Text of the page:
Donald Trump blames Barack Obama for giving Iran the cash to buy missiles flung at U.S. bases-as he offers to ’embrace peace’ and claims Tehran is ‘standing down’ but warns of ‘hypersonic weapons’ and ‘lethal and fast’ attacks
- President said Iran can choose peace but warned of new weaponry that’s ready to strike
- He blamed the Obama administration for unfreezing $150 billion and delivering $1.5 billion in cash to jump-start a nuclear nonproliferation deal that has since fallen apart
- ‘As long as I am president of the United States, Iran will never be be allowed have a nuclear weapon,’ he vowed, even before saying ‘Good morning’
- ‘Our missiles are big, powerful, accurate, lethal and fast,’ he said, sending a warning in nearly the same breath as an olive branch
- ‘Under construction are many hypersonic missiles,’ he warned, standing amid a tableau of stern-faced military leaders
- Iran fired 22 ballistic missiles at two Iraqi bases housing American troops early Wednesday local time
- Strikes are not thought to have killed any U.S. or Iraqi personnel, though extent of damage is being assessed
- Ayatollah Khamenei said U.S. was given a ‘slap’ but strikes alone are ‘not enough’ and wants troops kicked out
- There are still fears for U.S. troops after Iran-backed militias in Iraq threatened to carry out their own strikes
‘The missiles fired last night at us and our allies were paid for with the funds made available by the last administration,’ he said, citing $150 billion in frozen assets that the previous president released and $1.5 billion flown by the U.S. to Tehran.
He began his speech to the world on Wednesday with a familiar ultimatum, even before saying ‘Good morning.’
‘As long as I am president of the United States, Iran will never be be allowed have a nuclear weapon,’ he said.
And Trump backed up that vow with a threat:
‘Our missiles are big, powerful, accurate, lethal and fast,’ he said, sending a warning in nearly the same breath as an olive branch.
‘Under construction are many hypersonic missiles,’ he warned, standing amid a tableau of stern-faced military leaders.
Minutes later he offered an olive branch, urging European nations to make ‘a deal with Iran that makes the world a safer and more peaceful place’ and allows Iran to explore its ‘untapped potential’ as a mainstream trading partner.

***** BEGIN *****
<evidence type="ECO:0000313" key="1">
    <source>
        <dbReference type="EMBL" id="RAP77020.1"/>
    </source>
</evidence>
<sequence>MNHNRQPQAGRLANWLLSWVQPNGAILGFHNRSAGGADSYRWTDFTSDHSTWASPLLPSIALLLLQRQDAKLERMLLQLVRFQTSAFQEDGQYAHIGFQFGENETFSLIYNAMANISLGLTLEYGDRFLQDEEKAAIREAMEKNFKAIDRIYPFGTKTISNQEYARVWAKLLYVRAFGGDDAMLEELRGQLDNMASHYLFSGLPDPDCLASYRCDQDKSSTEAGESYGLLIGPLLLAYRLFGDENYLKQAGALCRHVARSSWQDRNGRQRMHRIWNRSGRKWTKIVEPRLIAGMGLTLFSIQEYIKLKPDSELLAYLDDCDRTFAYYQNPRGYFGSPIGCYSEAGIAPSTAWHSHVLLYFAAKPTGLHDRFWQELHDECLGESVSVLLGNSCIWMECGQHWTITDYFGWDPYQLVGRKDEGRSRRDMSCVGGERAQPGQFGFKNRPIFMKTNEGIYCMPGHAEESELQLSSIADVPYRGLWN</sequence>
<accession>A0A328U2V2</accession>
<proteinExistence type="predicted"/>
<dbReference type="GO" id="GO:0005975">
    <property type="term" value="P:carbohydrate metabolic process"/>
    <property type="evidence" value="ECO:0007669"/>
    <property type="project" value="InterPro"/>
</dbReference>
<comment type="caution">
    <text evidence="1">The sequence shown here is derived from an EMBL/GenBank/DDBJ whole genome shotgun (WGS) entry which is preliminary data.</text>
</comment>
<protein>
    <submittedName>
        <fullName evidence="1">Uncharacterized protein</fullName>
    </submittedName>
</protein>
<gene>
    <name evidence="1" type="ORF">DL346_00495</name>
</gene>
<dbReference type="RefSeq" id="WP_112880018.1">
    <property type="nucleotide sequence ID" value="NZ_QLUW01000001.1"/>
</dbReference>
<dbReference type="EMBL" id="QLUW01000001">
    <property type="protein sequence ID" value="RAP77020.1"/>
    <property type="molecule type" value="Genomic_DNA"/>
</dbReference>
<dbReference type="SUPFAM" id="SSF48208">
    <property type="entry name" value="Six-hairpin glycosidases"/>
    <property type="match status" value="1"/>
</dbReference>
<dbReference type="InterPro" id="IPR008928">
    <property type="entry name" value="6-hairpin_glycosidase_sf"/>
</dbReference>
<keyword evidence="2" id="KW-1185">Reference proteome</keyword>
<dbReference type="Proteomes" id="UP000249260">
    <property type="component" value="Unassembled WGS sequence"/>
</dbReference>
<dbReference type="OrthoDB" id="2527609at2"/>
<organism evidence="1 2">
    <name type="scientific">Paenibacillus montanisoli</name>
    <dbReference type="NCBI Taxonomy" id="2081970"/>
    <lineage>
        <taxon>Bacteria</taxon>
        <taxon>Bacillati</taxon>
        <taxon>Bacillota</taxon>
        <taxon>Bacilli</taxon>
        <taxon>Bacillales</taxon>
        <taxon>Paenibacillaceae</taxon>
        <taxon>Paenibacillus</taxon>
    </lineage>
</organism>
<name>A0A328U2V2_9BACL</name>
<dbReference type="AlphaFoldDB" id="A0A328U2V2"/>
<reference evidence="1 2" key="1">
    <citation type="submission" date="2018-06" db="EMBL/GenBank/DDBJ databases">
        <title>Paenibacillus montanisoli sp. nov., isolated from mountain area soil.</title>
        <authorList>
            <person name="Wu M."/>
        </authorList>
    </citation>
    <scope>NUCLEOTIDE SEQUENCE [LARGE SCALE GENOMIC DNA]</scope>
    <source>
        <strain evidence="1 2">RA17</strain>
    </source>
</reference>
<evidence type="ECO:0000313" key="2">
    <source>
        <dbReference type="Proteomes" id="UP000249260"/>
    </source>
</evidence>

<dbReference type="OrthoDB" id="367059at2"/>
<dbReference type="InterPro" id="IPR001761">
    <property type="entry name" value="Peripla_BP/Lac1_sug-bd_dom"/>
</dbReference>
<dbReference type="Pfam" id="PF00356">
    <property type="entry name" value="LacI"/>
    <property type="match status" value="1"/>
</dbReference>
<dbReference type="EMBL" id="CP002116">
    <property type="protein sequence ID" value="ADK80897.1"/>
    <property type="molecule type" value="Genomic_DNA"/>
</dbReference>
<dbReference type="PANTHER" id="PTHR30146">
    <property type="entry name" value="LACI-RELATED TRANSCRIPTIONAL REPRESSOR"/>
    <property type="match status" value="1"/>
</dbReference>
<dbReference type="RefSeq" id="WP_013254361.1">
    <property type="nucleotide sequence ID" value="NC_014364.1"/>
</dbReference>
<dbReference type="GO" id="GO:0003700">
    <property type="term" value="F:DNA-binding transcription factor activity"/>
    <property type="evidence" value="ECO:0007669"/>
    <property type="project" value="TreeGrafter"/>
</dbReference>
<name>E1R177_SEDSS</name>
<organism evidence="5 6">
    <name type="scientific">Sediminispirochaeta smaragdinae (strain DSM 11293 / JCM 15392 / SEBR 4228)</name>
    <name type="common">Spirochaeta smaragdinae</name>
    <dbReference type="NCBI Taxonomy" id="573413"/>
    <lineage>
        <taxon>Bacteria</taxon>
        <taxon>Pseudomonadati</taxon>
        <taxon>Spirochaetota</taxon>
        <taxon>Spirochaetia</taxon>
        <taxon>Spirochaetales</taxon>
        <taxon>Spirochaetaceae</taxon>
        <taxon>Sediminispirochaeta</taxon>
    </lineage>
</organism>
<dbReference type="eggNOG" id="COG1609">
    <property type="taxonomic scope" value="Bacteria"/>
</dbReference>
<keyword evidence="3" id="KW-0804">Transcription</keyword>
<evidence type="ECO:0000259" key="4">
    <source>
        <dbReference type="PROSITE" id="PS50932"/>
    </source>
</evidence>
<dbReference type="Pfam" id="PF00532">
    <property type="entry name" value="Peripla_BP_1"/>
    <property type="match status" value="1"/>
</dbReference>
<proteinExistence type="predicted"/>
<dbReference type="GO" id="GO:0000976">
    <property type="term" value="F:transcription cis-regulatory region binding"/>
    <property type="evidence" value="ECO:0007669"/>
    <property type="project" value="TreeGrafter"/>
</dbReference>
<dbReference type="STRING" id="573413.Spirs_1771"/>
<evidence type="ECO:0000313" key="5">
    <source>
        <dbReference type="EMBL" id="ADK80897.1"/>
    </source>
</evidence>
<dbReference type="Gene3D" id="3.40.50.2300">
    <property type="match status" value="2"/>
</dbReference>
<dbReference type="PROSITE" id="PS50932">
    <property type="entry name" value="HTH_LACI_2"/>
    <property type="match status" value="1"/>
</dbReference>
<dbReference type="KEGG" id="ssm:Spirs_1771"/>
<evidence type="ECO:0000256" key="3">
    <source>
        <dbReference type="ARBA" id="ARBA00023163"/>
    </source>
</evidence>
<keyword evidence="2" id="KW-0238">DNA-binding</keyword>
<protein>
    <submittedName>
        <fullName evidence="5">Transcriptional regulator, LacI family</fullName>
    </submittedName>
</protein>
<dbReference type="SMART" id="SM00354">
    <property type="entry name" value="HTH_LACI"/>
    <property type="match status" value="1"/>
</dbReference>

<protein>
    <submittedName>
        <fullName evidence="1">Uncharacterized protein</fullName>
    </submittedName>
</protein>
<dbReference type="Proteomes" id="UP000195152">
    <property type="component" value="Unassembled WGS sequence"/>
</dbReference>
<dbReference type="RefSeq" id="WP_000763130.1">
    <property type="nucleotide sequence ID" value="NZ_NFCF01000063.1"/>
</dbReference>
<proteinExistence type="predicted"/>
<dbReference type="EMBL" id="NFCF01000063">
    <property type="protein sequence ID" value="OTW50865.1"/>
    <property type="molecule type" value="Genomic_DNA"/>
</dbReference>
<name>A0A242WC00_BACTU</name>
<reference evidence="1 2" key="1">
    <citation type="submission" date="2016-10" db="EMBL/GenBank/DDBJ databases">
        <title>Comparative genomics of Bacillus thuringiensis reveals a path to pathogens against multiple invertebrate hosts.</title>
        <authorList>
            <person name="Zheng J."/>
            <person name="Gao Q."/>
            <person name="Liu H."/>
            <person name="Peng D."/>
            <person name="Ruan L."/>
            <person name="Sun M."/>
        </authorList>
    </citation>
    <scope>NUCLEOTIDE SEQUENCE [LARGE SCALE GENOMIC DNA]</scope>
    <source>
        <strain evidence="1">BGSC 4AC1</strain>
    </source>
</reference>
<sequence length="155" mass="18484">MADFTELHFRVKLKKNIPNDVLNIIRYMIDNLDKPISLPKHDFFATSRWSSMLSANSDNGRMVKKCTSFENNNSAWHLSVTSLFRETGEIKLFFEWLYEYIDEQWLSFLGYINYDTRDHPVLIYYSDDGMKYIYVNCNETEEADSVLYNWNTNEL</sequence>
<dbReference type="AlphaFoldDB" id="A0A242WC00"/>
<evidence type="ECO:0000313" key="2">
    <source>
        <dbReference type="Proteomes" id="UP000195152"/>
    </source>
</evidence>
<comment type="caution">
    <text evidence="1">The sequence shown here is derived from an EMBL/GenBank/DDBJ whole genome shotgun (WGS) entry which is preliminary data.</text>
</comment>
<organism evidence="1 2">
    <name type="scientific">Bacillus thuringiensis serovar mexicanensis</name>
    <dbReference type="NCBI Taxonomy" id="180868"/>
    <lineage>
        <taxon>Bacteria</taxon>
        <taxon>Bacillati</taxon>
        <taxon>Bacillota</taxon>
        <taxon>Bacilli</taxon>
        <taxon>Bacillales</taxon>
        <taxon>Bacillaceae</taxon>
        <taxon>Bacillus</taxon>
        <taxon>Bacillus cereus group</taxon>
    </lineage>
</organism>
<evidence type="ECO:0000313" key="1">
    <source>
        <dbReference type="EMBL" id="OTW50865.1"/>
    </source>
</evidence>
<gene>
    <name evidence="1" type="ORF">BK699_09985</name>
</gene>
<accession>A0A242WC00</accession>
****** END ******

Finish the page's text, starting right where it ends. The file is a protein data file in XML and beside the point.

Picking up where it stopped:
‘We want you to have a future, and a great future,’ he told Iran’s people, claiming its military ‘appears to be standing down.’
President Donald Trump delivered a high-stakes address to the world on Wednesday, offering Iran peace if it abandons its nuclear ambitions but also threatening the use of hypersonic weapons if war follows
Talking peace and war: Donald Trump offered to ’embrace peace’ with Iran if it gives up its nuclear ambitions and its terrorism – but listed U.S. military capabilities
The president spoke in the Grand Foyer of the White House, speaking with the aid of a teleprompter in measured tones
Trump’s made-for-TV tableau included Secretary of Defense Mark Esper, Chairman of the Joint Chiefs of Staff Gen. Mark Milley and Vice President Mike Pence
Tightly-scripted: Donald Trump stuck to the teleprompter version of his address to the nation about Iran
No questions: Donald Trump left without taking any questions from reporters who had been brought into the room before his speech
The president’s audience-of-one was Iran Supreme Leader Ayatollah Ali Khamenei, the iron-fisted theocrat who is the mortal enemy of Israel and the United States
His remarks, watched live around the world, came after Tehran’s armies rained missiles down on Iraqi military installations where American troops have been stationed for more than 16 years.
‘No Americans were harmed in last night’s attack by the Iranian regime,’ the president said. ‘We suffered no casualties.’
Iranian state-run television claimed at least 20 U.S. servicemen and women were killed.
U.S. officials believe the missiles were deliberately fired into unpopulated areas, in what a senior official called a ‘heads-up bombing.’
The president spoke with the aid of tele-prompters in the Grand Foyer, the main entrance hall in the front of the White House.
He blasted Tehran’s ‘destructive and destabilizing behavior’ and said the days of Western patience ‘are over.’
Trump has long seen himself as a maverick loner on the world stage, unpredictable and unbothered by ruffling feathers overseas.
He boasts that his low approval ratings in foreign countries are an indication that he is focused on Americans’ welfare—not the priorities of real and nominal allies.